Sydney White

MPAA Rating: PG-13

Entertainment: +2

Content: +2

Amanda Bynes, Matt Long, Sara Paxton. Comedy. Written by Chad Creasey. Directed by Joe Nussbaum.

FILM SYNOPSIS: In this college comedy that puts a modern-day twist on an age-old storybook tale, Sydney White tells a tale of a tomboy freshman (Bynes) who ditches her conniving sorority sisters and finds a new home with a group of dorky outcasts. Fed up with the way theyve all been treated, shes off to war against the reigning campus queen (Paxton).

PREVIEW REVIEW: Innocuous and overly familiar, yet enjoyable due to Amanda Bynes. A veteran of TV and film, the young actress knows how to apply timing and toning to a comic line much the way a good singer shades a note. She looks like a cute chipmunk and radiates a quality that could only be perceived as and I mean this in the nicest way nice.

Trashed by the evil sorority sister, Rachel Witchburn, our plucky Ms. White moves into the dilapidated cottage just down the street, where seven male outcasts from the school geeks all live in harmony. Theyre her pals, but she has a crush on the handsome Tyler Prince. You see where this is going, right? Its Sydney White and the Seven Dorks. Now, the more cynical among us might call the concept and its subsequent handling insipid and shallow, but I think girls between the ages of pubescence and high school entrance will enjoy the themes fitting in, being yourself, and witches never win.

Its interesting, however, that while the filmmakers seem to be aiming this production at preteen girls with its non-threatening presentation of college life, todays take concerning whats acceptable language and behavior is far more lax than when Gidget frolicked on the beach with Moondoggie. Today, the term pissed off is no longer considered objectionable parlance for the good-girl lead, beer-chugging is depicted without consequence, and to be truly open-minded means to not only embrace the gay lifestyle, but the transdressers subculture, as well.

The film is rated PG-13, the studio evidently believing that Ms. Bynes fans are now of an age capable of handling the leering presence of the camera (this cameraman never met a short skirt he didnt like) and open-minded enough to consider transdressers as everyday folks.

Suggested DVD Alternatives: Joan of Arc. The 1999 TV presentation about the French martyr starring Leelee Sobieski, Neil Patrick Harris, Jacqueline Bisset, Peter OToole, and Peter Strauss is entertaining, educational, and uplifting.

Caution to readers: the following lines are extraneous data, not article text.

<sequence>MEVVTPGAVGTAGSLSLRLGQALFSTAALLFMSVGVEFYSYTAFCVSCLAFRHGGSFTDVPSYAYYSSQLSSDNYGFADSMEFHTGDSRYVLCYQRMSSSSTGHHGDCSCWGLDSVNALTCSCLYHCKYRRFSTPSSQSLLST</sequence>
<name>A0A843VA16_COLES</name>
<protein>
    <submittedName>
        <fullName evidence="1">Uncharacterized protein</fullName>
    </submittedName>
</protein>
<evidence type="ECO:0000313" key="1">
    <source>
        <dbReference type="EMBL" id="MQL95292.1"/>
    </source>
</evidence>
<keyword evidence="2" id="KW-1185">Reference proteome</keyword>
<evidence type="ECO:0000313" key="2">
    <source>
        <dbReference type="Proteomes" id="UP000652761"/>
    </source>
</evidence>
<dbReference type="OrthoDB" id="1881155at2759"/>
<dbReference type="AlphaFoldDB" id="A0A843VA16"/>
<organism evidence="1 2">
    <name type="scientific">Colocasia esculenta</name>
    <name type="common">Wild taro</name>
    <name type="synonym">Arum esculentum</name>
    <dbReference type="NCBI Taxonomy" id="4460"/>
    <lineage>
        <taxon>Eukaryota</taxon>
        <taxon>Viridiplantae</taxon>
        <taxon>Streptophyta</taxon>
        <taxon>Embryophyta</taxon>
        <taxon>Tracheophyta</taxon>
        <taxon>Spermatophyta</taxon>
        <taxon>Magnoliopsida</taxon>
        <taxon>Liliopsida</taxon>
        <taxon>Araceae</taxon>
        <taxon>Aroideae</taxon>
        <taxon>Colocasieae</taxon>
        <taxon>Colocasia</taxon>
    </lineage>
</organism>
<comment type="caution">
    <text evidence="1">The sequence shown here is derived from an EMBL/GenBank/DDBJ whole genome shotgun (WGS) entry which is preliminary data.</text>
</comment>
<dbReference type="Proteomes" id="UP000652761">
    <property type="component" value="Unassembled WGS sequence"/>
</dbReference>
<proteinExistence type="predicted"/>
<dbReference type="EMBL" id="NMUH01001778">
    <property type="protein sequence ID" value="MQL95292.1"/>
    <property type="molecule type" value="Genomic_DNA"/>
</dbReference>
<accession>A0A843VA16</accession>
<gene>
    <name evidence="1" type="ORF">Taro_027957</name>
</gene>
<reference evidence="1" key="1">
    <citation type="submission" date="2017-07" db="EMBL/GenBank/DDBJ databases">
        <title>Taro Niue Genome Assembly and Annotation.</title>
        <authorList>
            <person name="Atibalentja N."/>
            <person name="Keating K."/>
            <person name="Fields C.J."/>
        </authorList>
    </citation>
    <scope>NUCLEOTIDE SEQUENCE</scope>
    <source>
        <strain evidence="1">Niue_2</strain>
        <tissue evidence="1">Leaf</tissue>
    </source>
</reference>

For those looking for a bit more substance, Beauty and the Beast (1946 French version with Jean Cocteau). In order to save her father, a beautiful girl agrees to live with a feared wolf-like beast. But after time passes, they learn to love one another. This moody, atmospheric B&W rendition of the classic tale is a masterpiece. In French, with subtitles, it is both beguiling and fanciful.

Preview Reviewer: Phil Boatwright

The following categories contain objective listings of film content which contribute to the subjective numeric Content ratings posted to the left and on the Home page.

Crude Language: There are a couple of crude and suggestive sexual comments, mostly by nerds who have never even gone out with a girl; one flatulence joke.

Obscene Language: There are a half-dozen minor expletives, plus the expression ho is used on two occasions as a put-down of un-liked girls. There is some name-calling, but generally, the scriptwriter avoids most objectionable language. That said, the lead does use a couple of expressions such as pissed off to communicate frustration.

Profanity: I caught no misuse of Gods name.

Violence: here are a couple of slapstick situations, but no rough violence.

Sex: One tame sexual situation, and one implied situation, played for laughs.

Nudity: None

Sexual Dialogue/Gesture: None

Drugs: One of the seven dorks is seen chugging beer at a college party. We later learn that he is of age, but seeing how much beer you can chug while standing on your head is applauded in the film.

Other: None

Running Time: 90 minutes
Intended Audience: Preteens and Up

Click HERE for a PRINTER-FRIENDLY version of this review.